It was a dim shade of green, so dim that it almost blended in with the floor rug. But out of the corner of my eye, I saw its pointed tail wiggle. It was the tail of a lizard sneaking across the living room.
Immediately, I yelled to my husband who was in the other room. “There’s a lizard!”
He yelled back, “Did you kill it? Should I get you a shoe?”
I heard his footsteps like a stampede down the hallway as he burst through the door, threw me his loafer, and hid behind the recliner.
My husband was utterly terrified of lizards, snakes, mice, rodents, even spiders, roaches, and other bugs. Every time one of those pests entered the house, he would run behind the sofa or under the bed, and I would corner the pest until its fate met the underbelly of a shoe. After which my husband would emerge from his hiding place relieved, yet recoiling at the sight of the creature.
This time, he slowly exhaled I gently shooed the lizard out the back door, sparing it the loafer’s heel.
My friend gave a raucous laugh after I finished the story.
“You did not,” she said in between chuckles. “He did not.”
And she was right. That story was pure fiction. Well, it did happen except the roles were in reverse: my husband always chases after the pests while I watch safely from cover.
I personally would not have it any other way. Mind you, I am no stranger to killing bugs or chasing rodents. But there is a proper time and place for my partaking in such behaviors, and this time or place is certainly not while my husband is in the house. I have no qualms about flagging him down to handle the unsightly task. Indeed, if I all of a sudden I became the resident bug chaser, where would that leave him…or me?
Unlike some women, I do not attach a negative stigma to the concept of “roles.” At no point during a regular soccer match does the goalkeeper become a striker. Each footballer has a role to play. And if the goalkeeper does leave his box to sprint down to the other end of the pitch, you better believe the entire team is under duress; it is the eleventh hour of stoppage or extra time and a goal from the keeper’s boot might be the team’s only saving grace—otherwise, that goalkeeper is not leaving the box.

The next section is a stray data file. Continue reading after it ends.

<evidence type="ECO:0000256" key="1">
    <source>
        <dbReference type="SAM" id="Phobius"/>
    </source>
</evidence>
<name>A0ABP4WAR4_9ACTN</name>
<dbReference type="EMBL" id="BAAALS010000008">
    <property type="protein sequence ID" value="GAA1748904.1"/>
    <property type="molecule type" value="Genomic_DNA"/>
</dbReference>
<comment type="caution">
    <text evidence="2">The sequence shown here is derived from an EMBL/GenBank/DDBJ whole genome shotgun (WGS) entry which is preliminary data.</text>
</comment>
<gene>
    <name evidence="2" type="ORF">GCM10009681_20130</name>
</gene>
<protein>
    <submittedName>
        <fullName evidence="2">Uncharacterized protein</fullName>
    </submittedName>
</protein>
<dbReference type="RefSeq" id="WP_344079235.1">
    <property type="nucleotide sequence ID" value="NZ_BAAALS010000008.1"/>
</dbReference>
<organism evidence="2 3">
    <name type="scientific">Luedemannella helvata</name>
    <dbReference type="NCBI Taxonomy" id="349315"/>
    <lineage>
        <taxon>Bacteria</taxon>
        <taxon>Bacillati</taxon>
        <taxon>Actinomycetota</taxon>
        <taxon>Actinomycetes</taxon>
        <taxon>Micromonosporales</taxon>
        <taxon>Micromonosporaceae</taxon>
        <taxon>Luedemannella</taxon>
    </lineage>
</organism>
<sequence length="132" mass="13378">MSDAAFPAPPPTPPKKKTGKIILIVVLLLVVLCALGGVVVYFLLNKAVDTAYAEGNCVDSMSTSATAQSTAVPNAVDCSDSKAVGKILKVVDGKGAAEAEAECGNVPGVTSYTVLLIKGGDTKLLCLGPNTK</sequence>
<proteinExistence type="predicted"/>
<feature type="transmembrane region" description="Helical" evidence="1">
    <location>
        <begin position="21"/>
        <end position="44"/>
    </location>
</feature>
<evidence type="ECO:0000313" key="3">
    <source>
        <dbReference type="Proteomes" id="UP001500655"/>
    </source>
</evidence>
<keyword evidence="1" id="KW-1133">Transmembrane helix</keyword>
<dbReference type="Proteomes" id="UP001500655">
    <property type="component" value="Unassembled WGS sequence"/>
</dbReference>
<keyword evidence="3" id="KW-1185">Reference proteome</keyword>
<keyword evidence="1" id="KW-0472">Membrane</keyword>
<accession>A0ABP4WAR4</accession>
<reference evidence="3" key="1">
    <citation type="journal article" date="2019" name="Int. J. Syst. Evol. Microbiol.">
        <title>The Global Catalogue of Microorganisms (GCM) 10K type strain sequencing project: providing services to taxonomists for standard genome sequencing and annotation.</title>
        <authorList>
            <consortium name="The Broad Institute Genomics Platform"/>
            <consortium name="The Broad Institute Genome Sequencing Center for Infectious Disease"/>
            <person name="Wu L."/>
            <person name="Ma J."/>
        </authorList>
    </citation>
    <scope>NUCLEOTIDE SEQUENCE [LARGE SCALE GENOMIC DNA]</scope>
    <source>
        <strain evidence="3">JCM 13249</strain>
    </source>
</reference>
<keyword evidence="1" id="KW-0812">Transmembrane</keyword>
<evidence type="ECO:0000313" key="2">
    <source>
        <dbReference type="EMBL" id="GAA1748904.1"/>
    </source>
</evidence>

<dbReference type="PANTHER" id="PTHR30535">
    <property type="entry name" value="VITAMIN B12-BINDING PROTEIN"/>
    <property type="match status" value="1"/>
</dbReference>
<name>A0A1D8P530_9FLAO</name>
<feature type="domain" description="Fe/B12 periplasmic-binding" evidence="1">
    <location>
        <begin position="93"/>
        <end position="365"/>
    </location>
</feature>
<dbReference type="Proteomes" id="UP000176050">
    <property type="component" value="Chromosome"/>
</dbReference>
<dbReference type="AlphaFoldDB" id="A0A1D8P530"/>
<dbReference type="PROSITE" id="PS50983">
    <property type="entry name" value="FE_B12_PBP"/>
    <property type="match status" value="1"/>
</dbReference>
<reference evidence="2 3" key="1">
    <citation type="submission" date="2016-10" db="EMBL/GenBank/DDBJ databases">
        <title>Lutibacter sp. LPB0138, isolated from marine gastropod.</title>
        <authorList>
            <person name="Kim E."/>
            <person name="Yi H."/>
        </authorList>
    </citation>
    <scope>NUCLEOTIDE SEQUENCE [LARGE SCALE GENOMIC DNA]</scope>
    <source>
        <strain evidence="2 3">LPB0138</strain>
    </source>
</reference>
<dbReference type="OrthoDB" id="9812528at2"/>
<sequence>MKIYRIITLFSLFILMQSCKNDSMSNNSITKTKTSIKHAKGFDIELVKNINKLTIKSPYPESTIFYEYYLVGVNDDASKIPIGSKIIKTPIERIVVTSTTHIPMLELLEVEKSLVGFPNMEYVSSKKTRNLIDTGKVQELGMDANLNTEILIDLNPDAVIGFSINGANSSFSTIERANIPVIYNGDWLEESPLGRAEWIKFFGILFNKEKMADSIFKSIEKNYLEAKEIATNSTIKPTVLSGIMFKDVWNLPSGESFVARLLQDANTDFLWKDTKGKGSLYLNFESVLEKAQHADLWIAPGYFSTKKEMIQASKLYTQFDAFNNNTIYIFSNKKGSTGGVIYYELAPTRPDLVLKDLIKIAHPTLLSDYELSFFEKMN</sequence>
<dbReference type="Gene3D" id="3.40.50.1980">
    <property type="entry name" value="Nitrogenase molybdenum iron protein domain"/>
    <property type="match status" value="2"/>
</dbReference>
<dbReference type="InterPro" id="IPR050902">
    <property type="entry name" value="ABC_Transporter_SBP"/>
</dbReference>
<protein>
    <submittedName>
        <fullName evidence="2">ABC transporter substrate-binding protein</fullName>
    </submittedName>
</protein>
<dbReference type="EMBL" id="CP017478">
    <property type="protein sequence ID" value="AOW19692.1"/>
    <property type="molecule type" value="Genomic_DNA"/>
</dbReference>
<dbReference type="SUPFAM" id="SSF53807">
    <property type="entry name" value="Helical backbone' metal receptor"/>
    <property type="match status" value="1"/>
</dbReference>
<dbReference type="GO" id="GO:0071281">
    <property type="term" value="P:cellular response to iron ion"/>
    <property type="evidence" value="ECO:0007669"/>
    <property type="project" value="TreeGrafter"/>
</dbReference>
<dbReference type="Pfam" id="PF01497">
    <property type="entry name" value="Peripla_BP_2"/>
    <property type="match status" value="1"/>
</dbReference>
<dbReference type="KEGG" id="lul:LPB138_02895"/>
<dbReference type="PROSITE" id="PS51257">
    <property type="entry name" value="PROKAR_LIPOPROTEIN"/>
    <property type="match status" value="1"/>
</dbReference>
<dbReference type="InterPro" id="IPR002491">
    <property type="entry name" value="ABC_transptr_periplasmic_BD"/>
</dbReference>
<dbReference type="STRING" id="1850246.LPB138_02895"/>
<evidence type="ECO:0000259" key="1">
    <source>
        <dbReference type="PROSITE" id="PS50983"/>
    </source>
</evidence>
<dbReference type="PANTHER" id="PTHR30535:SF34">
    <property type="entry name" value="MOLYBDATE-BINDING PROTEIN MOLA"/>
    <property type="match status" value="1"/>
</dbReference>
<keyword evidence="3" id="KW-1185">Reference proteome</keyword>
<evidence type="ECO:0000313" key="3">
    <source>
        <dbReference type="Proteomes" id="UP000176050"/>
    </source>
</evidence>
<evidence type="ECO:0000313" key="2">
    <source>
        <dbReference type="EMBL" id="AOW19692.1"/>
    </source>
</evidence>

People often accept roles in some spheres—the game of soccer, the workplace, the school classroom—but are reluctant or unwilling to accept roles in other places—the household.
I have heard many a woman discuss their desires to access everything that men have and do, but I have yet to hear one say that she will or does volunteer to be the bug chaser in the household.
I am certain though that they would say this story is silly and does not pertain to their imaginations of a genderless society. I would disagree.
I implore these women to seriously consider the role of the bug chaser. This role is important as it is a symbolic representation for the protector, not only of the household but of the community. If there is a threat to the household or to the community, this role gives space for the men to investigate the threat. If there is a threat to the nation, this role gives space for the men to bear arms and fight against the threat.
Usually my lovely sisters end their equality demands at holding the same job as a man or wearing the same pants or wielding the same consumer purchasing power, yet they do not move further to understand the men’s collective role of protection in society from outside threats.
I, for one, do not desire to tango with reptiles and certainly not with the vilest cold-blooded villains of all—people.
But to the women who are equal in all ways to these men, I toss them a shoe. The chase is afoot.